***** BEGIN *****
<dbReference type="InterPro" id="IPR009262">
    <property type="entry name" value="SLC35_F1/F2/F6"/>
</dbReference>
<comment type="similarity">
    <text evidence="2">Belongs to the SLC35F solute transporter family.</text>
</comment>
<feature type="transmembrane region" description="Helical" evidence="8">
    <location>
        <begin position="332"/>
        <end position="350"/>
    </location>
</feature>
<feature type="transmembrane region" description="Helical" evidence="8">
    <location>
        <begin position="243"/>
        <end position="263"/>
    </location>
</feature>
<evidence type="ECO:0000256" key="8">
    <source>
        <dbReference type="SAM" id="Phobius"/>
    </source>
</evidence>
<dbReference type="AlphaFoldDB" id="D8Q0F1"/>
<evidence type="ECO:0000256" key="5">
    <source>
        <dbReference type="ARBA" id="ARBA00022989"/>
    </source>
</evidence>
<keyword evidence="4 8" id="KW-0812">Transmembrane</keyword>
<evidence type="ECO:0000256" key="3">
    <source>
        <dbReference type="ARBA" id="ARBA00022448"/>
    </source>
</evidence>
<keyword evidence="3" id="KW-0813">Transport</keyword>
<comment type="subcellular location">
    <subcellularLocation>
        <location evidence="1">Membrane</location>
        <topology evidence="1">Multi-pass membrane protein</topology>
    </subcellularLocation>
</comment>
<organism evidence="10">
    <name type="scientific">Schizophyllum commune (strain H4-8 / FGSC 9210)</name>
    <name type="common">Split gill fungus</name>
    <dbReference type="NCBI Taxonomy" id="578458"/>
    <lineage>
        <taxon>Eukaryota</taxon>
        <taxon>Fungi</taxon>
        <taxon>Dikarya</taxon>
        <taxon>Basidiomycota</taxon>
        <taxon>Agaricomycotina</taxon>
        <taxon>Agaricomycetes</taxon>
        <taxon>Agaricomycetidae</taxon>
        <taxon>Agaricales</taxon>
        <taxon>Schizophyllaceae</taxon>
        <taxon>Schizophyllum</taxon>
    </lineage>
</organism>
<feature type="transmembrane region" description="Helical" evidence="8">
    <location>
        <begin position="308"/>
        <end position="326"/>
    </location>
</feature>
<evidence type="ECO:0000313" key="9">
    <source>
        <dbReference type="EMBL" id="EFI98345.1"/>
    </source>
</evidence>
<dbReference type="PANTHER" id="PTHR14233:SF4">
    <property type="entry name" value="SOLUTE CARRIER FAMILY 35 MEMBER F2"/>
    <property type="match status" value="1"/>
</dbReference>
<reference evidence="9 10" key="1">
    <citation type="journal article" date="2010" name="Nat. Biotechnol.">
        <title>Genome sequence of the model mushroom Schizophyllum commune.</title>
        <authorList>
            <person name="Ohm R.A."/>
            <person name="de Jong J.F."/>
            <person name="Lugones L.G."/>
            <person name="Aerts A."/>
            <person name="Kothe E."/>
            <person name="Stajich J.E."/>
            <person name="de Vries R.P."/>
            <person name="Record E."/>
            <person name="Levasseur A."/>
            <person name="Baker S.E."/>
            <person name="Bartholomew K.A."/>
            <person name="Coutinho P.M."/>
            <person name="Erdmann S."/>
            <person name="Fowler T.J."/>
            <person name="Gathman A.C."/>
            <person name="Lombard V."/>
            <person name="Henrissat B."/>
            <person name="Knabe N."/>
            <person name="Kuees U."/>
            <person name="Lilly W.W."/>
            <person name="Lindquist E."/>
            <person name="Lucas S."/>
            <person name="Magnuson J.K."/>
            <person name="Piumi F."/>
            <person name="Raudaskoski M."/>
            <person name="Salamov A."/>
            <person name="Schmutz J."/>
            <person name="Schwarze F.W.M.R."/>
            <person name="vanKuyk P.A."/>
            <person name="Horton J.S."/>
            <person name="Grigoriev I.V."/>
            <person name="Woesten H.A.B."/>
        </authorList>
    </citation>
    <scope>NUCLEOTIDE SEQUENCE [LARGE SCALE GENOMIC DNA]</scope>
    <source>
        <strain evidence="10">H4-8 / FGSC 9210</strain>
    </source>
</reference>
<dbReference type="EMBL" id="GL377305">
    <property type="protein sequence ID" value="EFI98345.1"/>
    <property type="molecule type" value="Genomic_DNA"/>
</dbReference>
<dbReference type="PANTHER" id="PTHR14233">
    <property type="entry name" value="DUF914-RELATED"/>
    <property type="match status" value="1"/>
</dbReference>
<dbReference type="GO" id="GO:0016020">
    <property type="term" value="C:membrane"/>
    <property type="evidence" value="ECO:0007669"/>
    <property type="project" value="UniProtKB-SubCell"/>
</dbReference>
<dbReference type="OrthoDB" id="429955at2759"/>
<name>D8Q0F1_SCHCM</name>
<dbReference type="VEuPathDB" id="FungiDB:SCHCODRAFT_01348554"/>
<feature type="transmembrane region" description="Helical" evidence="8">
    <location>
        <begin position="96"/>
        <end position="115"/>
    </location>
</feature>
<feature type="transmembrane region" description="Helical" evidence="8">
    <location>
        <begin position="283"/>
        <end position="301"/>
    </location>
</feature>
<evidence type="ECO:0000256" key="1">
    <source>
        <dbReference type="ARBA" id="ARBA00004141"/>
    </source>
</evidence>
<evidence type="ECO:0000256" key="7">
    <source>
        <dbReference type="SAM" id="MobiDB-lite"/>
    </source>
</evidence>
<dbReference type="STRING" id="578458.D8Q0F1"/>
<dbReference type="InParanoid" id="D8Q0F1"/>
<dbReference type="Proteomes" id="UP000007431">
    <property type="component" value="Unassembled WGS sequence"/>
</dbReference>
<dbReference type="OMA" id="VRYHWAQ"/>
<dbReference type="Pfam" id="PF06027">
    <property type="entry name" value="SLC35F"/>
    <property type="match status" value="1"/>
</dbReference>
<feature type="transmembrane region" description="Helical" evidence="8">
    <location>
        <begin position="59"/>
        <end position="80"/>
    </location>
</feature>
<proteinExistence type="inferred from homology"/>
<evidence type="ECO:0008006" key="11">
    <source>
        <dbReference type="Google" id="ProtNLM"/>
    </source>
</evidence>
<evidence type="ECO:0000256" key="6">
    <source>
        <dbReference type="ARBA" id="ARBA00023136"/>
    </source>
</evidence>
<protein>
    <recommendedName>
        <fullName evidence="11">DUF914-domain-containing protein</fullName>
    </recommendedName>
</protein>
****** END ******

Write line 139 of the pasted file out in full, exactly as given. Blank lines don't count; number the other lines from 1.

</feature>